Royal Enfield Bullet

By the time you’ve heard the pop of its mufflers, the Royal Enfield Bullet, like a bullet from a gun, will already be long gone. All that will be left behind is the cool silhouette of this classic motorcycle cruising off into the distance.

The Bullet’s Trajectory

The Royal Enfield Bullet has consistently been in production longer than any scooter, motorcycle, superbike, or other motor vehicle ever produced by a wide margin, with 88 years of burnt rubber under its tires.

First designed in England in 1931 with a highly reliable 350cc engine, the Bullet was quickly conscripted by the British Army and British Royal Air Force to be used in the wars that followed.

What Makes a Bullet a Bullet

Initially built as a four-stroke single cylinder motorcycle with a highly reliable 350cc engine and a unique set of center-spring girder front forks, the 1931 Bullet was already something to behold.

Shoot to 2019 and you have a bullet with a 5 speed constant mesh gearbox, spark ignition, electronic fuel injection system, and—of course—the classic 4 stroke single cylinder engine, but with an improved displacement capacity of 499cc.

Timeline of Versions with Changes and Pictures

With an 88-year-long production line, the Bullet’s tech has changed, but rarely has its general design.

  • Royal Enfield Bullet (1931-1939)

The original Bullet differentiated itself from the majority of others of its time by introducing centre-spring girder front forks instead of the standard steel.

This was the model used by the English military in the Second World War.

  • Royal Enfield Bullet 350 (1939-1949)

Technically, there was little to differentiate this model from the prior model, though the cab was fitted with two rocker boxes in an attempt to improve the engine’s volumetric efficiency.

  • Royal Enfield Bullet (1949-1956)

After complaints that the Bullet was starting to lag behind for its time, its engineers decided to move the frame to a completely sprung design with unique telescoping forks in the front and hydraulic shocks supporting the back end.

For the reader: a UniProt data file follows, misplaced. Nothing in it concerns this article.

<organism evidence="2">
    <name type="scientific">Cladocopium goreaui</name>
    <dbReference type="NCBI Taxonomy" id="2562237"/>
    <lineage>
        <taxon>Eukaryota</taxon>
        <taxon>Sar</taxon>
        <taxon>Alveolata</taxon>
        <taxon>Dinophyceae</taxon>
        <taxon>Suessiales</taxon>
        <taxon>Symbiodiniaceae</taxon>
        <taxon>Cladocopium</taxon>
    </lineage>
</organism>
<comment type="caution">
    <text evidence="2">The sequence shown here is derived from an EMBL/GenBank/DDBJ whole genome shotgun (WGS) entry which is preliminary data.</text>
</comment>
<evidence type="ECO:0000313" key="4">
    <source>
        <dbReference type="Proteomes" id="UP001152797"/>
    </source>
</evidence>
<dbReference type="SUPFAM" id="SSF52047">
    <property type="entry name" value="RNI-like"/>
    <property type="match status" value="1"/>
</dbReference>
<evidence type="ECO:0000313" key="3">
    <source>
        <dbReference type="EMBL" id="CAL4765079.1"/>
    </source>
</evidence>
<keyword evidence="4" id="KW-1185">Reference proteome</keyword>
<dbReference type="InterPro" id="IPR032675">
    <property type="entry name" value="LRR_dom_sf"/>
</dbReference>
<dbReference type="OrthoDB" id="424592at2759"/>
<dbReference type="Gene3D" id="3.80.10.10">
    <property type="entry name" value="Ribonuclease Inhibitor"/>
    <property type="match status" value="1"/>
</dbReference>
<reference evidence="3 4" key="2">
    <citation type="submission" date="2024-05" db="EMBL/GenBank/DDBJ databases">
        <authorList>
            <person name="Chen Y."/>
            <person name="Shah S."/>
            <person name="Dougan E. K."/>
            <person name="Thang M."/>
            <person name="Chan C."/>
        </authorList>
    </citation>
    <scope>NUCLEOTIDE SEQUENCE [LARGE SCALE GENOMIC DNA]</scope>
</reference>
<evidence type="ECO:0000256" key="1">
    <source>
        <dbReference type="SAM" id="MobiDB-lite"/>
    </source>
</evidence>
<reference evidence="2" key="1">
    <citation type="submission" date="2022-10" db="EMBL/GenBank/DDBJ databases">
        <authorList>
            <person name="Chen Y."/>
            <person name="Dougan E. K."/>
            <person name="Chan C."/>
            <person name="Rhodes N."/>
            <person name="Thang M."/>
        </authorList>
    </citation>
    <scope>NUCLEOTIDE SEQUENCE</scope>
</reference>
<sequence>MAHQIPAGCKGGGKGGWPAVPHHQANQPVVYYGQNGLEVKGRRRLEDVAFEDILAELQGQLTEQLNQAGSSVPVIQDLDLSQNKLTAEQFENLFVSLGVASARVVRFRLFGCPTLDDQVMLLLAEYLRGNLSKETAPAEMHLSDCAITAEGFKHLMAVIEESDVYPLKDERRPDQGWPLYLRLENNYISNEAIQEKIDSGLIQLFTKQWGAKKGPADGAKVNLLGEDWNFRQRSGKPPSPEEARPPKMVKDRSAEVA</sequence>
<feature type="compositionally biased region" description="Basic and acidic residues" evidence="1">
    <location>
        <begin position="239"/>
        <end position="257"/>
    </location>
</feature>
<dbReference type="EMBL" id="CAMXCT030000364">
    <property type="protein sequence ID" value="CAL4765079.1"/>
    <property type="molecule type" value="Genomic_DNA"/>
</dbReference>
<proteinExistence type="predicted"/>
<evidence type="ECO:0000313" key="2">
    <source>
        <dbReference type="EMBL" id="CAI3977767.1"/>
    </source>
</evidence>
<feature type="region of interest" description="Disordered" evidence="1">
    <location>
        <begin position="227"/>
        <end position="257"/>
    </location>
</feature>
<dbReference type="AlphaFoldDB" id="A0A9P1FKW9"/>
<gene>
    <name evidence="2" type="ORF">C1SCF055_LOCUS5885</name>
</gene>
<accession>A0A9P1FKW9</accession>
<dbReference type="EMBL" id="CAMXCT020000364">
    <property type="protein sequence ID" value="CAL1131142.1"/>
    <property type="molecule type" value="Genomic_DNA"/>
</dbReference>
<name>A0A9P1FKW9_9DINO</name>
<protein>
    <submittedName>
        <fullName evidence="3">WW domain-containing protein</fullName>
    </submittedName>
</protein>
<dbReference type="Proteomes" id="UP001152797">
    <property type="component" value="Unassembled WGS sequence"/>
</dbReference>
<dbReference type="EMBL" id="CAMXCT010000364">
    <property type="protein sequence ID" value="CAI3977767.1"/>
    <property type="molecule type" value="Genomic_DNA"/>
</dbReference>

• Royal Enfield Bullet 350 and 500 (1956-1964)

This model is when the British manufacturers and Indian manufacturers began to grow apart due to the British decision to modernize, as opposed to the Indian decision to continue supplying the Indian Army.

  • Enfield Bullet (1965-1995)

Aside from the name of the bike, almost no changes were made to this “newer” model.

  • Royal Enfield Bullet 350, Electra, and Machismo (1995-1997)

The engines of these models were swapped out with either 346cc single cylinder cast-iron engines or lean-burn, OHV engines to accommodate tightening emissions standards.

  • Royal Enfield Bullet 350, Electra 4s, Electra 5s, and Machismo 500 (1997-2009)

British models produced during these years began to have newer five-speed gearboxes; however, the Indian producers rejected them in favor of keeping with tradition.

  • Royal Enfield Bullet 350, Bullet 500, Electra 4s, Electra 5s, and Machismo 500 (2007-present)

Today, the Bullet series is available with the UCE engines for the first time in history, featuring an all new (to the line) fuel injection system.

The Bullet in the News

Unfortunately for the Bullet line-up, the biggest news expired with the end of the Second World War. Prior to 2007, news came in the form of inquiries as to whether or not the Bullet would pass emission standards or simply die out. Today, the Bullet cooly rides on out of the limelight.

The Bullet in the Media

Any historically accurate portrayal of officers in the British Army or the Royal Air Force in World War II will showcase the cool and efficient ride of the early Royal Enfield Bullets with their 350cc engines, typically hauling sacks of supplies and ammunition on side-mounted “saddlebags.”

Not Your Average Bullet Clubs

With a history as long and vibrant as the Bullet’s you can find clubs everywhere from the U.S. to India.

The Royal Enfield Bullet – The Longest-Running Classic

Even after almost 90 years in constant production, the Royal Enfield Bullet continues to dominate the world of classic motorcycles, superbikes, and scooters.